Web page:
Street talk and Bourdieusian criminology: Bringing narrative to field theory
journal contributionposted on 2016-11-08, 11:14 authored by S. Sandberg, Jennifer Fleetwood
The work of Bourdieu has increasingly gained interest in criminology. His theoretical framework is rich and arguably the most sophisticated approach to social inequality and difference in sociology. It has however, been criticized for bias towards the structural aspects of social life, and for leaving little space for the constitutive, and creative role of language. We argue for the inclusion of narrative for understanding street fields. Based on qualitative interviews with 40 incarcerated drug dealers in Norway, we describe the narrative repertoire of the street field, including stories of crime business, violence, drugs and the ‘hard life’. The narrative repertoire is constituted by street capital, but also upholds and produces this form of capital. Street talk is embedded in objective social and economic structures and displayed in the actors’ habitus. Narratives bind the street field together: producing social practices and social structure.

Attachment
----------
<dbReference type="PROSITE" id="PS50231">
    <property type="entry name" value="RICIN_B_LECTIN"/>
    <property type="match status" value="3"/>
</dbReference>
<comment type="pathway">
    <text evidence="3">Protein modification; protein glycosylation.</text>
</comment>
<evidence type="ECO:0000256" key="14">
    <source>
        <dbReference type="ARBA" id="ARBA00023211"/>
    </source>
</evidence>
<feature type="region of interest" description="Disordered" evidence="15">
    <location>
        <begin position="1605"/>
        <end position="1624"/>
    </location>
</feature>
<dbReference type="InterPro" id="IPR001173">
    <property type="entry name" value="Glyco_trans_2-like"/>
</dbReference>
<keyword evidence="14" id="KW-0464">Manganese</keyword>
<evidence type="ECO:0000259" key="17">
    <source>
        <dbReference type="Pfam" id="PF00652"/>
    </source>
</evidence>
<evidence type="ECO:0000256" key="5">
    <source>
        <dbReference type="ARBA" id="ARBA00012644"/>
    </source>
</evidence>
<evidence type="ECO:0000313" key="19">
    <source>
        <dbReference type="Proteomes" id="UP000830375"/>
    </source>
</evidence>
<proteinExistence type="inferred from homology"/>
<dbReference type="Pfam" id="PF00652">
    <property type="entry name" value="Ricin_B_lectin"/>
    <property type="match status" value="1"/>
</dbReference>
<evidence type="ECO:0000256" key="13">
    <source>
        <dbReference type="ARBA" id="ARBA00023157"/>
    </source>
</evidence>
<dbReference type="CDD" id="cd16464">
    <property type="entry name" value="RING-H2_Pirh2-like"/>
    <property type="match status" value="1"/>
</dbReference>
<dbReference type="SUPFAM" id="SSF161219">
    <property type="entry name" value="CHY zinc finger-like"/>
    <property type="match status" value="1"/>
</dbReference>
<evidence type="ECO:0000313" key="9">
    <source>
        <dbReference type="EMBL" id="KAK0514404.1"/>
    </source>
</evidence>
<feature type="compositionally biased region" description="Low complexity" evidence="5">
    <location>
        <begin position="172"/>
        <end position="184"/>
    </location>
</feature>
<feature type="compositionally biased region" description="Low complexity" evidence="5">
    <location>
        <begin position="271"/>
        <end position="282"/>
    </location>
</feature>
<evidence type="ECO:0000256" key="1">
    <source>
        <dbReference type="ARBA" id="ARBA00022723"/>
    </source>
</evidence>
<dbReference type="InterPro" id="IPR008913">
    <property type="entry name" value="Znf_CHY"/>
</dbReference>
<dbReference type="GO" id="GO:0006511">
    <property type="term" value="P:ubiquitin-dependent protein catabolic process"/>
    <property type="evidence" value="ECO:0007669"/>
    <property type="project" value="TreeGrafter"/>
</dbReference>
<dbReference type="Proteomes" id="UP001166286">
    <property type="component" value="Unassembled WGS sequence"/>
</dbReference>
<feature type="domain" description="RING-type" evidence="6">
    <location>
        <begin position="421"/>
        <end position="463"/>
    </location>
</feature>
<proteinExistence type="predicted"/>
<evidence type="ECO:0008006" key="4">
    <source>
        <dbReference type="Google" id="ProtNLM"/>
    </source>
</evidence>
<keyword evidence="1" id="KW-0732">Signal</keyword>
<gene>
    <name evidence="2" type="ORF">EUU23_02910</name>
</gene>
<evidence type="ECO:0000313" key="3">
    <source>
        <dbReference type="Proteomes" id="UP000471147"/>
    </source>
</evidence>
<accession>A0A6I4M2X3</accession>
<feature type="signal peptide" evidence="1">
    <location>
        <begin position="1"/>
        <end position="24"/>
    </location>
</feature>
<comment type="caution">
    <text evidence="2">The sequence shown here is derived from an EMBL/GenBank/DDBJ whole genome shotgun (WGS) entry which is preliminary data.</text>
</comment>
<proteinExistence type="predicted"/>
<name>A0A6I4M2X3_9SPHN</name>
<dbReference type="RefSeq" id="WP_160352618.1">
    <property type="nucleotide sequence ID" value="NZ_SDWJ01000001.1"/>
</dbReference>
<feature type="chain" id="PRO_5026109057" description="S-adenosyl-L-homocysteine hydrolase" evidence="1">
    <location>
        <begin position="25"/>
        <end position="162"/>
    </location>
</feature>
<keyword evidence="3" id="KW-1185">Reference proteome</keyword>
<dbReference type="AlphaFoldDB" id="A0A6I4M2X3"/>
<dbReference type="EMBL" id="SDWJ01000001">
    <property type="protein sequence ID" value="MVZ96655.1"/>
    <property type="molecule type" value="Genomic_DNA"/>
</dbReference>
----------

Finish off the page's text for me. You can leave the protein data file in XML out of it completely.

CitationCriminology and Criminal Justice
Author affiliation/Organisation/COLLEGE OF SOCIAL SCIENCES, ARTS AND HUMANITIES/Department of Criminology
- AM (Accepted Manuscript)